Is burnout a big force, like depression or exhaustion? Or is it an “incremental perturbation,” as John Barth calls drama, the accumulation of minor irritations and petty indignities until one day the thermostat clicks and the furnace of grievance fires up?
Maybe burnout is something more mysterious and ineffable. Maybe jobs have hidden life-cycles based on natural laws, and human animals can sense their impending deaths, even when our conscious minds insist everything’s great: “Dave’s got a birthday, and we’re all going out to that Mexican place!” “Ooh! Margaritas!”
I haven’t felt burned-out here, in part because I’m terrified of the public performance that is teaching. More than three people in one place is a mob, as far as I’m concerned (which explains our living-room weekends in deepest winter), and I like the challenge of getting us learning together instead of running down the street with torches and pitchforks.
Still, I note my changing moods. If you teach mostly beginning and intermediate undergraduate classes, you begin to believe that all students will be perpetual sophomores. Donald Hall, asked why he gave up teaching at the University of Michigan and moved away with Jane Kenyon to “live on their wits,” said he was tired of “reading the writing of babies.” Ouch.
It had been a damp, drizzly semester in my soul. The young men were in love with violence. (One said in class that he was getting aroused just thinking about actress Jennifer Garner punching him in the face.) A young woman lectured us that no one had ever given birth alone; she knew this because her mom was an OB/Gyn. My impressions of students had begun their slide, even as I rationalized that they had their own competencies, were athletes and future chemical engineers and captains of finance.
Then, attitude adjustment. There were half-a-dozen TAs, instructors and lecturers in my group office, and maybe 15 students. I had just finished conferencing with a student when I heard the disorganized noises that indicate some violence, and a girl screamed, “Oh my god!”
As I jumped off my chair and rounded a tall bookcase, I expected to see two guys scuffling on the floor. Instead a young woman was thrown backward in grand mal seizure on an empty desk. Her fellow students quickly lifted her feet off the floor and lay her flat on it, then formed a wall so she couldn’t fall off. Even as I called 911 on my cell, another student a few feet away was speaking calmly to a dispatcher, and the police told me to hang up.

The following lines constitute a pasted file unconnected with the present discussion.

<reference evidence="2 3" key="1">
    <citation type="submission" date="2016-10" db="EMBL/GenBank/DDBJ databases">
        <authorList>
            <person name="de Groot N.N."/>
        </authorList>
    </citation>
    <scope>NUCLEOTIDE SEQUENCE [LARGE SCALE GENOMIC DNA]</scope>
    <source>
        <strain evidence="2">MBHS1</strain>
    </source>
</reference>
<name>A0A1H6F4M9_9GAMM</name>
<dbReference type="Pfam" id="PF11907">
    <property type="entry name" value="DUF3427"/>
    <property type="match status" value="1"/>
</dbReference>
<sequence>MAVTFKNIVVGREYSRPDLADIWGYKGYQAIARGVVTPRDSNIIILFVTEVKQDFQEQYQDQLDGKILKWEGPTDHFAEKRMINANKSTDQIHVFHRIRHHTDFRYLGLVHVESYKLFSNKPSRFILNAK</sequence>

The girl was rigid, silent, and perfectly white. She thrashed and thrashed, fighting the thing that had her, and tears ran into her hair. Then she turned blue, and blood trickled down her chin. It was like looking at death, but the students didn’t back away. Two spoke loudly but reassuringly to her as others held her on the desk, and one young man—classmate, not boyfriend—stroked her hair. I asked them to turn her on her side, and she gasped loudly for breath. Someone shouted, “She’s back!”
Her face turned cherry-red then from the buildup of carbon dioxide, and when her eyes opened we saw all their capillaries had blown. From a distance of more than a couple of feet, her eyes were totally pink. She struggled to speak and rise but made no sense. I found myself saying, “Stay down, sweetheart,” not even knowing where that came from; a second later I realized I’d been speaking as if to one of my little boys and had to walk away. The paramedics were there by then, and in half an hour she was able to walk out with them. Her peers stayed with her the entire time.
How did students know to react so competently, fearlessly, and humanely? From watching TV medical melodramas? If so, god bless ER. More likely, I think, my impressions of them had grown too narrow. They’re often silly, vain, self-centered, and ignorant, which is to say they’re people. But that group, that day, was a mob I could accomplish things with.
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